You’re very smart, but you can’t rely on your brain to keep track of all the things you need or want to do. To stay organize and on track, you must get ideas out of your head and into writing. Your brain is full of creative ideas, and some of them could get lost in there. Get them out here where you can keep track of them.
This is what David Allen calls “the mind sweep.” I call it brain dump. There are two ways to do it.
You can write down everything as you think of it. This is great for those of us with short attention spans. The very act of writing the thing down—make appointment with optometrist—relieves you of the burden of thinking about it and frees your head space for your creative work.
Alternatively, or maybe in combination, take a few minutes before you start on your creative work to just brainstorm all the things that are floating around in your head. The things you need to do, or buy, or schedule, or write. Dump them all out at once in whatever way makes the most sense to you. We’ll talk more next time about tools, but the thing you use to collect the oddments from your mind is less important than the act of sweeping them out.
Ideally, we’ll minimize the number of places we capture ideas. This makes them easier to sort out and act on. Too often, we write things on scraps of paper, backs of business cards, e-mails to ourselves, notes on our phones, and a dozen other points of record depending on our lifestyles and proclivities. It would be best if we could limit ourselves to one paper and one electronic tool, but usually we have a couple of each. But be aware that if you get beyond five collection points, it gets unmanageable.
Once you’ve swept your mind, set the list aside and focus on your creative work. Later, when you’re ready to sort, you can take your collection points—your notebooks, phone, and scraps of paper—and sort the story ideas from the action items, the things to do from the things to file. Record each item in a place that makes sense. For example, my grocery store list goes on the refrigerator, because I’m in the kitchen when I notice we’re out of something. Story ideas go in Evernote because then I can get at them from wherever I am when I’m ready to write.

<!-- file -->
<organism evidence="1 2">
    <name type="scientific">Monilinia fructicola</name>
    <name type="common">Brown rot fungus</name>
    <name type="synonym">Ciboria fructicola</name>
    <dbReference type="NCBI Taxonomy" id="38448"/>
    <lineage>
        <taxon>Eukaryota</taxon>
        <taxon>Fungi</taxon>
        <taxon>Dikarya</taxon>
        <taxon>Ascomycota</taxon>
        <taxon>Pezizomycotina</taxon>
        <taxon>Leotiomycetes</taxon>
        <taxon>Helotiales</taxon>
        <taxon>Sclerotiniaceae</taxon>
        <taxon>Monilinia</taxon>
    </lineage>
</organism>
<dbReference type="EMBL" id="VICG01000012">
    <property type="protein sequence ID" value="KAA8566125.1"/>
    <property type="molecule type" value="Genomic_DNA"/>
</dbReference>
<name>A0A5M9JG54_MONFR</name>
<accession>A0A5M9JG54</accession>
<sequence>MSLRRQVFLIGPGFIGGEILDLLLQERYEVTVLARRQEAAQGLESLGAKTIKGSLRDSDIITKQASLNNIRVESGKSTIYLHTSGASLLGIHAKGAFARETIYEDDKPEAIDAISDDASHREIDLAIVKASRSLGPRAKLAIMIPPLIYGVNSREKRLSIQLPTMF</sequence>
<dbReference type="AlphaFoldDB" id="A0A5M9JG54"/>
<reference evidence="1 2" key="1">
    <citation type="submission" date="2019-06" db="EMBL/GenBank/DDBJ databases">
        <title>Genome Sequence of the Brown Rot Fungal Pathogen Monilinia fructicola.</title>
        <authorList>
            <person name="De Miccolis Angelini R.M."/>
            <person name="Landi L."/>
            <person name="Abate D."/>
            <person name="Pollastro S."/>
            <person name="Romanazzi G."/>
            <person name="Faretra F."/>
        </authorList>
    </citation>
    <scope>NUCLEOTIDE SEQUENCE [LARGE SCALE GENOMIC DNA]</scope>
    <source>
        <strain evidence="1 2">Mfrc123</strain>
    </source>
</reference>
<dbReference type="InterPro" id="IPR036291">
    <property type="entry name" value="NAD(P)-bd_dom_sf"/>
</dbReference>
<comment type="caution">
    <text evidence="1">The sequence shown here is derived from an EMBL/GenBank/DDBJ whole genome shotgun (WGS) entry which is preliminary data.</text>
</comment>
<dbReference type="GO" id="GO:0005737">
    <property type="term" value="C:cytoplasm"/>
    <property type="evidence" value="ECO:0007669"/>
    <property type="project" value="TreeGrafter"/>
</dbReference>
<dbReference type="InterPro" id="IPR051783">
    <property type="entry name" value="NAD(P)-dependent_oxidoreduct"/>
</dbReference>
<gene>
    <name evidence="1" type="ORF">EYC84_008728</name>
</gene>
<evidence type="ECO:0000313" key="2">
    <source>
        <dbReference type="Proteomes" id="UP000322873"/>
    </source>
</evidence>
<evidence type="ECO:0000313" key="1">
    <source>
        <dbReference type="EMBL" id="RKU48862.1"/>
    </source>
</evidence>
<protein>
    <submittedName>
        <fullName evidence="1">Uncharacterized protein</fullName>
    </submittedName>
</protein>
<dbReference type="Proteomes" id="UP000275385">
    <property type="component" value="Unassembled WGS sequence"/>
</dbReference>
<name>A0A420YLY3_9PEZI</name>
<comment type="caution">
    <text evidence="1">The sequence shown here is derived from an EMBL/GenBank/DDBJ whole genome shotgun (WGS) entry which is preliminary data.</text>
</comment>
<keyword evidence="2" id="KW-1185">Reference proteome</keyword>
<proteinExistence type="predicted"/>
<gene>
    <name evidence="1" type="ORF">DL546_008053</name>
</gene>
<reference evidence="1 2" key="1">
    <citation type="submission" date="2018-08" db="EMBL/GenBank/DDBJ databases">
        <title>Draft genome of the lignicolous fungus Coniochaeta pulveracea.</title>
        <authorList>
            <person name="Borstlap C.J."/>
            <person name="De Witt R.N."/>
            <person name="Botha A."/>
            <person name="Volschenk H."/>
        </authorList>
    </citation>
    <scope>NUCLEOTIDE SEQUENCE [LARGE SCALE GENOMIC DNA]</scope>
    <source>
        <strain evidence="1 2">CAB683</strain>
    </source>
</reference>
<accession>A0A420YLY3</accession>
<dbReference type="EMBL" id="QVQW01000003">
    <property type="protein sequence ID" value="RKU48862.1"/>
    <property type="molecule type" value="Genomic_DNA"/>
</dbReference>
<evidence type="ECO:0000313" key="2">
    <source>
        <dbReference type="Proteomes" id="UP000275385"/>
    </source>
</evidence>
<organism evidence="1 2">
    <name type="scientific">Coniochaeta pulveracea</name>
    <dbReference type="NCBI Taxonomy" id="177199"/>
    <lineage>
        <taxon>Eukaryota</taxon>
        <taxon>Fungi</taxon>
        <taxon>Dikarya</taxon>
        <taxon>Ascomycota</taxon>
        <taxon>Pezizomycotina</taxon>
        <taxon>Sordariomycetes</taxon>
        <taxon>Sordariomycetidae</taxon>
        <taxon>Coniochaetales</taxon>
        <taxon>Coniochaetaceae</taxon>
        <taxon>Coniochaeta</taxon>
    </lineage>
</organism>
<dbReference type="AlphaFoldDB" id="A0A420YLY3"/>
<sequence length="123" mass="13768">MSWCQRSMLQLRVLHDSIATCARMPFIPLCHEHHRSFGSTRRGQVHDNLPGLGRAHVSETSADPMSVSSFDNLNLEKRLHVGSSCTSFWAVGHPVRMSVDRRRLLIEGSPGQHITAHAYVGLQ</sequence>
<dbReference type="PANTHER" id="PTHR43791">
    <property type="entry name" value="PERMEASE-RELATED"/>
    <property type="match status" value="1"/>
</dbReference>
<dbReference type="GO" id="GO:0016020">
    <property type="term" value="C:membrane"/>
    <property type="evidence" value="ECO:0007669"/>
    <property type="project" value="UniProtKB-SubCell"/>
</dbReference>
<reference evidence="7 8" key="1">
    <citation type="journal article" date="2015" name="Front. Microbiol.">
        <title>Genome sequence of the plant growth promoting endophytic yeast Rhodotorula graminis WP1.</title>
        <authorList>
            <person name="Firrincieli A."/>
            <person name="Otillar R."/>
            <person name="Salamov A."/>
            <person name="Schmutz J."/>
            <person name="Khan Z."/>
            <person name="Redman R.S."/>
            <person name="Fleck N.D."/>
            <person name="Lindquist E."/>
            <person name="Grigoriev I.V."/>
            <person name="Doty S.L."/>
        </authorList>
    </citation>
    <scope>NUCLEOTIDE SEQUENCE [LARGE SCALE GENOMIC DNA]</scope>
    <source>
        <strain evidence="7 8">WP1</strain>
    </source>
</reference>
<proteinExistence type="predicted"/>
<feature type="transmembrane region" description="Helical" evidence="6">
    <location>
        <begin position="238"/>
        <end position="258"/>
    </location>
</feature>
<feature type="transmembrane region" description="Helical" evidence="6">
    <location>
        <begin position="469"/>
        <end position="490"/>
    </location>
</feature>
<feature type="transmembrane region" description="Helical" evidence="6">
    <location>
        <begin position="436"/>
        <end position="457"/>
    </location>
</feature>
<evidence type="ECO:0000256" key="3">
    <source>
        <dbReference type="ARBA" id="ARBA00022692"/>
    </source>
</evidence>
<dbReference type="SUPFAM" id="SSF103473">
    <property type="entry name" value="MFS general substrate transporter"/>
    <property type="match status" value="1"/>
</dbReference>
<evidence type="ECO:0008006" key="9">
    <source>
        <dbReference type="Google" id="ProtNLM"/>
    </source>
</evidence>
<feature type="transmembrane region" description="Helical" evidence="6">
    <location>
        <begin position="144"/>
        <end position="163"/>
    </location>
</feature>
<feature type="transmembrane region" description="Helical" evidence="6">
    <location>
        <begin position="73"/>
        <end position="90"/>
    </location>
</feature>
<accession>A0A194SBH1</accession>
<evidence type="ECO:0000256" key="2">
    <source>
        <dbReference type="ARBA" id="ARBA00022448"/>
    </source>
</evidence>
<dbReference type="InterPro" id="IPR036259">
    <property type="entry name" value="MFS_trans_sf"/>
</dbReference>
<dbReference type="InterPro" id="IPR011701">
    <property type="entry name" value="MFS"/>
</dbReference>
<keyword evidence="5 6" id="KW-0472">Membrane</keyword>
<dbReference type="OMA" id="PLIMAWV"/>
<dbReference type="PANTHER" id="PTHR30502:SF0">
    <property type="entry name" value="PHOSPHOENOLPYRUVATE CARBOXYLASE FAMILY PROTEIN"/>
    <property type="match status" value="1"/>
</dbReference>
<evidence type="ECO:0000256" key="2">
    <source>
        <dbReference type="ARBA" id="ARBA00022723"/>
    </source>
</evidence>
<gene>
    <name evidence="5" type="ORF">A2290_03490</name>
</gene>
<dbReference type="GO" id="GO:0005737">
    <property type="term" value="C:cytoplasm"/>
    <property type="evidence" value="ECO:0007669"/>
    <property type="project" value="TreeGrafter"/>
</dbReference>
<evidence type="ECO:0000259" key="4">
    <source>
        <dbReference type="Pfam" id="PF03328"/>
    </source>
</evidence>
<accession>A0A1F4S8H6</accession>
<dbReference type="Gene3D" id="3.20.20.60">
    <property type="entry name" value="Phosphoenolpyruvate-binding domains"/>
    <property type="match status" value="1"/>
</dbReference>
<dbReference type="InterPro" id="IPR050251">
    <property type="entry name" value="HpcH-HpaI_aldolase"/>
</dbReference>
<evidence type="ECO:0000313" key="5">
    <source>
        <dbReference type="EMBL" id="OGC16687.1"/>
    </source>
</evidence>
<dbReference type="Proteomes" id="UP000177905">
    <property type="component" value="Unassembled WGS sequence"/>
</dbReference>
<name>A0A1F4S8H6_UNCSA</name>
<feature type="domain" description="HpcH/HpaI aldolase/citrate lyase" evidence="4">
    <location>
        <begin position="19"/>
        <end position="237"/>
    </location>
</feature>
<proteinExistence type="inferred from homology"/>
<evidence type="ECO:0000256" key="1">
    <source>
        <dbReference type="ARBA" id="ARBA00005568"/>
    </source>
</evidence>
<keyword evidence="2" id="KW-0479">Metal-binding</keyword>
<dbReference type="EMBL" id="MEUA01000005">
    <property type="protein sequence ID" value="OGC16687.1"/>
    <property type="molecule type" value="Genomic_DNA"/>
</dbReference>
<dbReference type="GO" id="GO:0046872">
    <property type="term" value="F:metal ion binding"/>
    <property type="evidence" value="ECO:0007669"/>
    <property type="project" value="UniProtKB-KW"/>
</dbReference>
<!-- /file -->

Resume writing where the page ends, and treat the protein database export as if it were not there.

So write everything down, and then sort. In Getting Things Done, David Allen recommends using a separate sheet of paper for each thing, rather than making a list. For many of us, this will be overkill, but for tactile learners, it could be an excellent practice. You might not need a whole piece of paper. Maybe index cards. Allen’s point is that having a physical thing to handle makes you more likely to deal with that item. If you later think of other information that goes with that item, if you’ve used a sheet of paper you’ll have plenty of room to add it.
Schedule to avoid forgetting
Getting things in writing is especially important for deadlines, appointments, and other commitments. Write them down immediately so you’ll remember. Don’t feel at all strange, for example, taking out your phone to add an appointment to your calendar while you’re talking about it with the person you’re scheduling with. That’s the best way to make sure you get it right, and don’t forget.
Sort your papers (or computer notes) into categories—things to do now, things to work on later, things to file for future reference, and things to delegate. Obviously this last category is not applicable to those of us who have no one to delegate to. But there are probably some things you can delegate. Maybe your spouse can pick up the kids from soccer practice. If you’re putting something off till later, note it on your calendar to do at a specific time.
I’m too intent on working paperlessly when possible to adopt Allen’s one sheet method. I prefer to track things in my computer or tablet. Computers are good for sorting and reminding, and there are plenty of apps to do these things. We’ll look at a few of them next time.